Reactions to Leaving Neverland have been very mixed, from denial of accusations to radio stations and current artists removing Michael Jackson‘s music from their repertoire. But having had the chance to think about everything presented, the question must be asked: Is the King of Pop too big to cancel?
In a recent series of interviews which probed music industry professionals on the current situation of Jackson’s music, more than a few opinions made sense. Thus far, the overwhelming reaction from the business is “a mix of skepticism, disbelief and outright anger,” in the words of one partner in an urban culture-focused communications firm who watched both parts of the film and found Jackson’s now-adult accusers to be believable. “Most are refusing to watch the film,” the partner continued, “because, I suspect, they’re afraid to face the possibility that Jackson was a pedophile. But judging from the public outcry against the accusers, I can’t see a massive movement to cancel Jackson taking place anytime soon.”
On one side, artists such as Drake have removed the “Thriller” singer’s sampled songs from their set lists and Canadian radio stations have stopped playing the artist all together. Within the last week, the Children’s Museum of Indianapolis removed three Jackson items from its exhibits, and Louis Vuitton – whose creative director, Virgil Abloh, is close with musicians like Kanye West and Kid Cudi – pulled inspired garments from its fall/winter 2019 men’s collection. Others who are super fans or have a more nuanced view of the situation bring an interesting perspective to the table.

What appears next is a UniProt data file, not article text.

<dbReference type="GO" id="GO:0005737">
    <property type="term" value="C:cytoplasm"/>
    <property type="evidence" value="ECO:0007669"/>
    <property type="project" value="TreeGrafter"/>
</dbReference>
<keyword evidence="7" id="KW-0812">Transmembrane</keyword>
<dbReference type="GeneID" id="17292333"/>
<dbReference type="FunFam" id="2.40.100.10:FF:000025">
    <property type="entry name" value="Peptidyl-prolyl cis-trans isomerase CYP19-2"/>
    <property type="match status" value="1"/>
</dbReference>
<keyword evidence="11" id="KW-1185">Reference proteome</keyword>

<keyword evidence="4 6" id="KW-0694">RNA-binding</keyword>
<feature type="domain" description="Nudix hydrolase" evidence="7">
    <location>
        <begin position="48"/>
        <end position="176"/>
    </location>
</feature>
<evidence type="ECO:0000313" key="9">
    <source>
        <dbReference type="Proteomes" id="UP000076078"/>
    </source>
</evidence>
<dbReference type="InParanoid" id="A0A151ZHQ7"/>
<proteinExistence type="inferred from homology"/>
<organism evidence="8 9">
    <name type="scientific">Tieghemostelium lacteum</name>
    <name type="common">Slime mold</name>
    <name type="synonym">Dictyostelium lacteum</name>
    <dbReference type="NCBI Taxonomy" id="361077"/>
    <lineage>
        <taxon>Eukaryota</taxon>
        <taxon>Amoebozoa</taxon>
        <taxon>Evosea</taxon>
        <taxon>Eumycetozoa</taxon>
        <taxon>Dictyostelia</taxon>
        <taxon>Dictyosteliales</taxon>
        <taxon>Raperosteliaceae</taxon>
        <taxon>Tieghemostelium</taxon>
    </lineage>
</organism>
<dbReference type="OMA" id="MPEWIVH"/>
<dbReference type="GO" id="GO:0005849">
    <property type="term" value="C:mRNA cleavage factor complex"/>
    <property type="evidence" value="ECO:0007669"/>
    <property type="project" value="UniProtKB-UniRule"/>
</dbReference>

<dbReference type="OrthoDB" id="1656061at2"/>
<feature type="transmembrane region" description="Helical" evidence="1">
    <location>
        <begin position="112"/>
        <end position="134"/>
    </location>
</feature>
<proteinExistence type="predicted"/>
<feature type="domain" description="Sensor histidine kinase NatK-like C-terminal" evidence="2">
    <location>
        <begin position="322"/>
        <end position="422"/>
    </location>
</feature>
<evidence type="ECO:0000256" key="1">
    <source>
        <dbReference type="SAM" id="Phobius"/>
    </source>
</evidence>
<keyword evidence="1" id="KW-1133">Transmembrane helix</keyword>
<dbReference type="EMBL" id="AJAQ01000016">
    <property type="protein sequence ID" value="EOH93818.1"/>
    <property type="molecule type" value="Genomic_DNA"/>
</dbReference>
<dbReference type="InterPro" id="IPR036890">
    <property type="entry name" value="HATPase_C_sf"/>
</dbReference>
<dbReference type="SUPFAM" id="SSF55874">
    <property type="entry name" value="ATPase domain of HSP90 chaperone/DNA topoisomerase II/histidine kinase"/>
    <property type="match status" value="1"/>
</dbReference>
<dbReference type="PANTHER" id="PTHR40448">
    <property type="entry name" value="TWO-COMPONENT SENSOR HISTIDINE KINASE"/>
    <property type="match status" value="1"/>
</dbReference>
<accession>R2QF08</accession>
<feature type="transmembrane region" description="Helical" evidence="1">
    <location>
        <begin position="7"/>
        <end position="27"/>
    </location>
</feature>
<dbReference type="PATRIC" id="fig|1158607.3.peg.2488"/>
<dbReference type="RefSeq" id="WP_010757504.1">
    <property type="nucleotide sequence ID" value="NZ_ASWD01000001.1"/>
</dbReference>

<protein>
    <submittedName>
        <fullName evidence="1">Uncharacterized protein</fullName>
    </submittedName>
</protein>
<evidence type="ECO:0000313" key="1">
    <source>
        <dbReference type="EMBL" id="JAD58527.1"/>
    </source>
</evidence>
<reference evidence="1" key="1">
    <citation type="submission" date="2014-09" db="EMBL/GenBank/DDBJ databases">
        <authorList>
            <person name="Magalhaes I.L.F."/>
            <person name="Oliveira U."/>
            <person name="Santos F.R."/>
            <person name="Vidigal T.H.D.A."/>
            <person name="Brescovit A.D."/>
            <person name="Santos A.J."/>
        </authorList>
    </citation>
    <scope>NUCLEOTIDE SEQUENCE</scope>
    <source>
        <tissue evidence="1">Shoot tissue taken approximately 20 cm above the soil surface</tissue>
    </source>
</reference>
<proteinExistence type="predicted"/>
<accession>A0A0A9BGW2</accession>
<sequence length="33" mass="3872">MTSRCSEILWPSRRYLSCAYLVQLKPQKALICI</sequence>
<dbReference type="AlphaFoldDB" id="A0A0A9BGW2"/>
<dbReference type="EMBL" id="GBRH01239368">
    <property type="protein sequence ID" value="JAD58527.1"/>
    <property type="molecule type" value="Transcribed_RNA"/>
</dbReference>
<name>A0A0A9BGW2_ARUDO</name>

“Jackson is a great artist, a complicated person and a damaged child himself,” says Doreen Ringer-Ross, VP film, TV and visual media relations at BMI. “I take his art on its own terms.” Her point is very important in the way that in reaction to situations like these, listeners often forget to separate the music from the man and end up discounting the lasting impact that classics such as “Man In the Mirror,” “Billie Jean,” “Beat It” and more have had on music and overall culture. Laurie Soriano, a partner at law firm King Holmes Paterno & Soriano, likewise says Jackson’s music should persist. “I have difficulty believing the right thing is to banish the person’s art when it comes to light that the artist did awful things while alive.”